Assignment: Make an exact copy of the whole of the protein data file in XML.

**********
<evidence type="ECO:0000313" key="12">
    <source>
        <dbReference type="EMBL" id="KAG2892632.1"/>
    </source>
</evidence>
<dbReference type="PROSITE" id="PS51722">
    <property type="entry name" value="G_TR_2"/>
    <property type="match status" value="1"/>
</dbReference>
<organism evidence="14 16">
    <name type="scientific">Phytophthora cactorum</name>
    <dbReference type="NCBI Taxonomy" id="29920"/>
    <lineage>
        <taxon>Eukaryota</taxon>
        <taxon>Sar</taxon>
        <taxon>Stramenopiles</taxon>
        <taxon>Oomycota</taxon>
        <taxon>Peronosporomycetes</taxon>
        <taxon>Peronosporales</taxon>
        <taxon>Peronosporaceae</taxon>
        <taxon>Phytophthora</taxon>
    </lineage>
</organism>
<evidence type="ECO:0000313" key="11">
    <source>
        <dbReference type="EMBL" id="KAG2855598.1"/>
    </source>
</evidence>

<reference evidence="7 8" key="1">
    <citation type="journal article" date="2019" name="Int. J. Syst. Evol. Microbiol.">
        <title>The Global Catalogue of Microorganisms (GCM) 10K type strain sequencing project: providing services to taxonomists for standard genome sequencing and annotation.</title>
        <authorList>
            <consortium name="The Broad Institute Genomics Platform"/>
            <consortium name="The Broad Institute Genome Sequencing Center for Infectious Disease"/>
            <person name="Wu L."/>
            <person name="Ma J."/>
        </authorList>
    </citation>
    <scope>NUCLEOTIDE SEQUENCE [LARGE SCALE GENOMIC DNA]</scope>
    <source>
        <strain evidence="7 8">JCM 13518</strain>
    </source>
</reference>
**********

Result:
<evidence type="ECO:0000313" key="12">
    <source>
        <dbReference type="EMBL" id="KAG2892632.1"/>
    </source>
</evidence>
<dbReference type="PROSITE" id="PS51722">
    <property type="entry name" value="G_TR_2"/>
    <property type="match status" value="1"/>
</dbReference>
<organism evidence="14 16">
    <name type="scientific">Phytophthora cactorum</name>
    <dbReference type="NCBI Taxonomy" id="29920"/>
    <lineage>
        <taxon>Eukaryota</taxon>
        <taxon>Sar</taxon>
        <taxon>Stramenopiles</taxon>
        <taxon>Oomycota</taxon>
        <taxon>Peronosporomycetes</taxon>
        <taxon>Peronosporales</taxon>
        <taxon>Peronosporaceae</taxon>
        <taxon>Phytophthora</taxon>
    </lineage>
</organism>
<evidence type="ECO:0000313" key="11">
    <source>
        <dbReference type="EMBL" id="KAG2855598.1"/>
    </source>
</evidence>

<reference evidence="7 8" key="1">
    <citation type="journal article" date="2019" name="Int. J. Syst. Evol. Microbiol.">
        <title>The Global Catalogue of Microorganisms (GCM) 10K type strain sequencing project: providing services to taxonomists for standard genome sequencing and annotation.</title>
        <authorList>
            <consortium name="The Broad Institute Genomics Platform"/>
            <consortium name="The Broad Institute Genome Sequencing Center for Infectious Disease"/>
            <person name="Wu L."/>
            <person name="Ma J."/>
        </authorList>
    </citation>
    <scope>NUCLEOTIDE SEQUENCE [LARGE SCALE GENOMIC DNA]</scope>
    <source>
        <strain evidence="7 8">JCM 13518</strain>
    </source>
</reference>